President Obama is speaking and has been lauding the fact that through peaceful opposition, peoples around the world have begun to realize the "universal right" of self-determination.

He said - 

"We will always stand up for the universal rights that are recognized by this assembly..."

Then went on to address Palestine - 

"One issue stands as a test...conflict between Israelis and Palestinians...

One year ago called for independent Palestine...deserve state of their own...

Genuine peace can only be realized between...the parties...

Question isn't goal that we seek...quetion is how to we reach that goal...

Peace is hard work...won't come through statements...at UN..."

One cannot help but recognize the hypocrisy of our country's position.  It is morally wrong, and I have yet to hear a reasonable explanation as to why the UN should not recognize Palestine.  I want to hear one because I want to be able to say to my friends that Israel is in the right.  I just don't see it.

Tuesday, September 20, 2011

Palestinian Statehood

I previously posted about the intent of the Palestinians to seek recognition from the UN as a state. 

It appears that they will be moving forward with that plan this week.  The United States has said it will veto acceptance of Palestine in the security counsel, which will then leave the Palestinians with the sole option of going to the general assembly to be recognized as a "observer state."  That will allow them to bring Israel before international tribunals to challenge Israeli actions, such as building settlements on what would then be recognized as Palestinian land.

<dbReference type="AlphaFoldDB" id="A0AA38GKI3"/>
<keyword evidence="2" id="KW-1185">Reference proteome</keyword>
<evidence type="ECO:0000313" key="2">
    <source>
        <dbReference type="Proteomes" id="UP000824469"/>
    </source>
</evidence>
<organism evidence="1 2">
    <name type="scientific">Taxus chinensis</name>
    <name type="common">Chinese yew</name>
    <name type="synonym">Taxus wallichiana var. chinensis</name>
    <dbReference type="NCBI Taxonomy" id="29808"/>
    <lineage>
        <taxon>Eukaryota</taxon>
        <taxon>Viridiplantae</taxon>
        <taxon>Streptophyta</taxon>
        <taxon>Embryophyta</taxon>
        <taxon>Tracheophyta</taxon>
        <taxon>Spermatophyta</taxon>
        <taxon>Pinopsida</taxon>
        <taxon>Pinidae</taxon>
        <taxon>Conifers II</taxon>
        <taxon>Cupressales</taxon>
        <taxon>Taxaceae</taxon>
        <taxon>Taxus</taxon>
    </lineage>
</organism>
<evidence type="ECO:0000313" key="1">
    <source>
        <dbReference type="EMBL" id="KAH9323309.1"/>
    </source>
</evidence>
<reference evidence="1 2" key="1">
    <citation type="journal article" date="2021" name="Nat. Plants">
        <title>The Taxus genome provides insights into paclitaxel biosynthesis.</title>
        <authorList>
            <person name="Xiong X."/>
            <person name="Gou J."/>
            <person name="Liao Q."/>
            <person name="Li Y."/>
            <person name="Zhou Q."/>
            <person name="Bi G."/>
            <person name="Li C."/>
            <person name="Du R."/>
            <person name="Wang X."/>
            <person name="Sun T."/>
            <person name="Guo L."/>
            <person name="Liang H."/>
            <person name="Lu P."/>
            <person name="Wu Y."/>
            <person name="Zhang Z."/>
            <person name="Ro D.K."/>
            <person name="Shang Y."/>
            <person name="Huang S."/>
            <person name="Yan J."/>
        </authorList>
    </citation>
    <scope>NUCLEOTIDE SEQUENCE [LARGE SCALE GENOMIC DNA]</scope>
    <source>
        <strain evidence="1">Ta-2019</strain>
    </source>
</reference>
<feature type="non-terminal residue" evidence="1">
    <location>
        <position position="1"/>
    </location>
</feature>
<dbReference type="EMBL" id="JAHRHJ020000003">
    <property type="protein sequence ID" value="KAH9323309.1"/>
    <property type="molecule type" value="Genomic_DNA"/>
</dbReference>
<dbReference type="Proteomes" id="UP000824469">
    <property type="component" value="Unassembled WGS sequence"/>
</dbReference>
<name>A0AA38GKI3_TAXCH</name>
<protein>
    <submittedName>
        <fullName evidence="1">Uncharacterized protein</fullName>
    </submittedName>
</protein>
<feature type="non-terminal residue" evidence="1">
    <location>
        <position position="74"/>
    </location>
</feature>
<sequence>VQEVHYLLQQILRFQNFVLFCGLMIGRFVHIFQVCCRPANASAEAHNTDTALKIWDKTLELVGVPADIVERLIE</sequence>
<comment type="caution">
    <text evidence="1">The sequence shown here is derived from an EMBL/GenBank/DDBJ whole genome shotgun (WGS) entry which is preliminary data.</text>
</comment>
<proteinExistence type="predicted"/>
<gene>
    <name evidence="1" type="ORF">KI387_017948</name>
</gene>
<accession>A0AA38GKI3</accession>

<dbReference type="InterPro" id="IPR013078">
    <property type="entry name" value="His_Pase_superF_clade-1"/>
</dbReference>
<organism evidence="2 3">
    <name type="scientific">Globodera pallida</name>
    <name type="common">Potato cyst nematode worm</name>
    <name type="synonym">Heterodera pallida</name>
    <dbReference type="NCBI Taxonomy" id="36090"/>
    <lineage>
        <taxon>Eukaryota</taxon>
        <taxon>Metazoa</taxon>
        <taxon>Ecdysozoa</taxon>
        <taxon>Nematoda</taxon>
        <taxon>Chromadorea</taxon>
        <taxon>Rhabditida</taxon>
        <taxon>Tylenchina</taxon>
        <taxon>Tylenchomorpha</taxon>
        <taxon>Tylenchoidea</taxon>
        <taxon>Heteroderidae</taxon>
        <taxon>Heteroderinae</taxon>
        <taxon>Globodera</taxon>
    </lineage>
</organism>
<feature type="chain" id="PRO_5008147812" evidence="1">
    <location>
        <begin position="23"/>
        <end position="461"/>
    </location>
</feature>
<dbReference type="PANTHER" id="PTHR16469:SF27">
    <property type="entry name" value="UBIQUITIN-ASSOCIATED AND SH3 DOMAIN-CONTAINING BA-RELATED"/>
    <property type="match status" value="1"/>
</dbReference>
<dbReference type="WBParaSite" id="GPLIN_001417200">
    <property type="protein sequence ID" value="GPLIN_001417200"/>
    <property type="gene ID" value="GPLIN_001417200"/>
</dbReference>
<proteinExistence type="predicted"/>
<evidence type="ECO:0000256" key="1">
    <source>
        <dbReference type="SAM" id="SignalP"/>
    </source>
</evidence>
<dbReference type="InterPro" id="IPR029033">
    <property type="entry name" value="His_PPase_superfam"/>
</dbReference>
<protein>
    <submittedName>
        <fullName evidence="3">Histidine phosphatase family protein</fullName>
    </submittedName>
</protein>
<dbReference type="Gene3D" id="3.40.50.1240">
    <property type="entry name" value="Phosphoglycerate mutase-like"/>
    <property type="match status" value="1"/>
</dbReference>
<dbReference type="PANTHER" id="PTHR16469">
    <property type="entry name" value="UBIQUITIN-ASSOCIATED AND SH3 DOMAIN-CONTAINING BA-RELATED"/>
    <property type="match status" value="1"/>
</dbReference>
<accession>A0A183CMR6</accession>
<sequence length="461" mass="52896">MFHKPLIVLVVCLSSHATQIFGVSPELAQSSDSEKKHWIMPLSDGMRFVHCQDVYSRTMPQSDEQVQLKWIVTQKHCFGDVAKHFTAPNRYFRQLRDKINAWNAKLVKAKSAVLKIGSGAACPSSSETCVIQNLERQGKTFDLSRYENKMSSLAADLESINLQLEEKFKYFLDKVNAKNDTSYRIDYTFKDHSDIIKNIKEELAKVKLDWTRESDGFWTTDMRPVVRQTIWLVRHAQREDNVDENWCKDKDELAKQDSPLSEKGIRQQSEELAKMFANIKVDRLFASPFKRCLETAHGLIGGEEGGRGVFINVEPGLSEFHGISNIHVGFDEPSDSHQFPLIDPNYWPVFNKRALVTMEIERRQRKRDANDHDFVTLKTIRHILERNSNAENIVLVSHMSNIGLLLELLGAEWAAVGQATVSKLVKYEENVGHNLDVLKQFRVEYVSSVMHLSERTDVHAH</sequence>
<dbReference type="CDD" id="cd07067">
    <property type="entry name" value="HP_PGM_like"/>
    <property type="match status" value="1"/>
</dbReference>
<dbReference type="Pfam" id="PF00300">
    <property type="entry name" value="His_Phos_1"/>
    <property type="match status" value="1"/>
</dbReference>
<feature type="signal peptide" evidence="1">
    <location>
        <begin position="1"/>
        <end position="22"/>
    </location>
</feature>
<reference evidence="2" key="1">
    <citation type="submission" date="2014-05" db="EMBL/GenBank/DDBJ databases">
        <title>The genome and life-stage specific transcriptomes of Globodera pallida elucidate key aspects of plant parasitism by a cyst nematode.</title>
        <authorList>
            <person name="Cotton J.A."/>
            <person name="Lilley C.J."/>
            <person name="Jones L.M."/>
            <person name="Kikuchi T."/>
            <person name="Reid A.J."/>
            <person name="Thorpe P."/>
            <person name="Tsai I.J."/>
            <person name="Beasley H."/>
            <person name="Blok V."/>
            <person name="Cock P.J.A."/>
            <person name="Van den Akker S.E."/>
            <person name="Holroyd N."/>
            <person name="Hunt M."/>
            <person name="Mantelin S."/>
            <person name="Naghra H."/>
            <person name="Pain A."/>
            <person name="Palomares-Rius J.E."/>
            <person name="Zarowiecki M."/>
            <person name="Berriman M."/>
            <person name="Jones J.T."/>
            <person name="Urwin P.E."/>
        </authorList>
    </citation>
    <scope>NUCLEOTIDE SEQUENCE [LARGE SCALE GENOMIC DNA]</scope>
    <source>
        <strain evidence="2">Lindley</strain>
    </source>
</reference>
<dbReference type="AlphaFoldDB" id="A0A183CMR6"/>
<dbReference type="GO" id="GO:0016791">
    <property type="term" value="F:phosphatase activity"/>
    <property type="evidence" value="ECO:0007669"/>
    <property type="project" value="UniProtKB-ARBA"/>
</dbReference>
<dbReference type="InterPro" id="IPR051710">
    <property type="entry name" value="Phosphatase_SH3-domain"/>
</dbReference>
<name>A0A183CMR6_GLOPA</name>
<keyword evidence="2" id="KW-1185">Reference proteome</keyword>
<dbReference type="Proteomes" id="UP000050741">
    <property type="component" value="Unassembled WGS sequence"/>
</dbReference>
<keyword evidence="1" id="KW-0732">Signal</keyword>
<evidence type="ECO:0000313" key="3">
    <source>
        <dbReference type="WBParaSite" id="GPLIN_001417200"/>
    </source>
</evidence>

I am deeply disturbed by the US and Israeli positions regarding the Palestinians actions.  Repeatedly, they have both referred to the Palestinian's intent as "unilateral action."  How can going to the UN, which has 193 member states, be considered "unilateral"?  To be accepted as an observer state, the Palestinians would need 2/3 approval from the general assembly -- 129 countries.  The time has come for this to happen.

Essentially, the Palestinians are looking to have a state which is enfranchised and legitimate - how can that be bad.  In the future, if Palestinians continue to lob rockets at Israel, Israel can declare war and seek to legitimately end such state aggression - how is that bad?

Somebody please tell me why the Palestinian's should not have a state?